Sir Sidney Ruff-Diamond looks after the British outpost near the Khybar pass. Protected by the kilted Third Foot and Mouth regiment, you would think they were safe. But the Khazi of Kalabar... See full summary »
Leslie Howard plays Sir Percy Blakeney, an 18th century English aristocrat who leads a double life. He appears to be merely the effete aristocrat, but in reality is part of an underground ... See full summary »
CIA agent Miles Kendig decides to get out of 'the game' and to ensure he's left alone he threatens to send his memoirs to the world's intelligence agencies. When the CIA doesn't believe him, he calls their bluff and starts writing and sending out chapters one by one. Realizing that their operations would be compromised, the CIA (led by Myerson and Cutter) set out to put an end to Kendig's plan by whatever means necessary. The heart of the movie follows a game of cat and mouse between a fumbling CIA and an artful Kendig. Written by
P. Wong <email@example.com>
The Oktoberfest scene at the beginning of the film was not staged. The filmmakers hid cameras to prevent people from knowing they were being filmed. See more »
There's a scene at Myerson's house in Savannah where Kendig is getting ready to start typing and sees a photo of Myerson. When the photo is first shown, Myerson is facing to the left of the screen, but when Kendig picks it up Myerson is facing to the right. The photograph changes several times later. In fact, each change is intentional, and is intended to show Myerson getting more frustrated and dour as the plot wears on, culminating in the picture being shot in the forehead (as explained in the introductory video on the DVD). See more »
Hey Yaskov, how are ya?
Kendig. What as unexpected pleasure.
May I have it please?
I got it all on film, Yaskov. You don't want to deal with the West Germans, they don't like Russian Intelligence, you know that. Just give it to me, and we'll forget all about it.
I could make a run for it, you know.
Come on, Yaskov. You running, me chasing? We'd look like Laurel and Hardy.
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A rare movie jewel, quirky, funny, intelligent, interesting, with a well paced, and well-developed in-depth story line. Realistic characters believably conveyed by the actors and full of great dialogue. There is no excess un-necessary fluff or overkill in this movie! All players carry their weight and are completely believable in their characterizations, operating, as one would expect normal people to communicate with each other, with intelligence and humor. All of this serves to amplify (Ned Beatty's) Myerson character making him look all the more obnoxious a lifelike caricature when compared to the other key players. This film is a creative alternative to the stale ridiculous explosions, un-necessary violence and 'shoot em ups' seen in many movies. Every aspect of the movie compliments the story line; it is shot on location in the natural settings of Europe and the U.S., which makes it visually attractive. There are no studio backdrops, with dark unrealistic settings. It is unendingly interesting and can be seen many times a year, without becoming old and tired. The only problem it has is the poor picture quality as film sometimes appears out of focus.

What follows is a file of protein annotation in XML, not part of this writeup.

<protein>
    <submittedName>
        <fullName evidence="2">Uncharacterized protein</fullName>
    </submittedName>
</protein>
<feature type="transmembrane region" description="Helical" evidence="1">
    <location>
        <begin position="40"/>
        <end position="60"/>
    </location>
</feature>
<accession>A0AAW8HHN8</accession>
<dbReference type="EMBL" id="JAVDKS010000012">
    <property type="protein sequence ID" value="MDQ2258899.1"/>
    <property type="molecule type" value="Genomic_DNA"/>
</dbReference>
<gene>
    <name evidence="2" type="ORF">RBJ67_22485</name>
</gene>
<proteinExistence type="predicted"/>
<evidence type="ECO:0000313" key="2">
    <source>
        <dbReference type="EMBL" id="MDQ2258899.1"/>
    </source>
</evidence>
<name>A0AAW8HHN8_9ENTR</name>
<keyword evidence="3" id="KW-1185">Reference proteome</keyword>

Jackson and Matthau are brilliant foils for each other, because despite their obvious age difference they are well matched by intelligence and wit, therefore coming off as a believable pairing as players of equal stature, eclipsing the obvious age issue altogether. This is a delightful movie has an apparent absence of Hollywood movie politics. This is one of the very best films I have ever seen for the all of above reasons.
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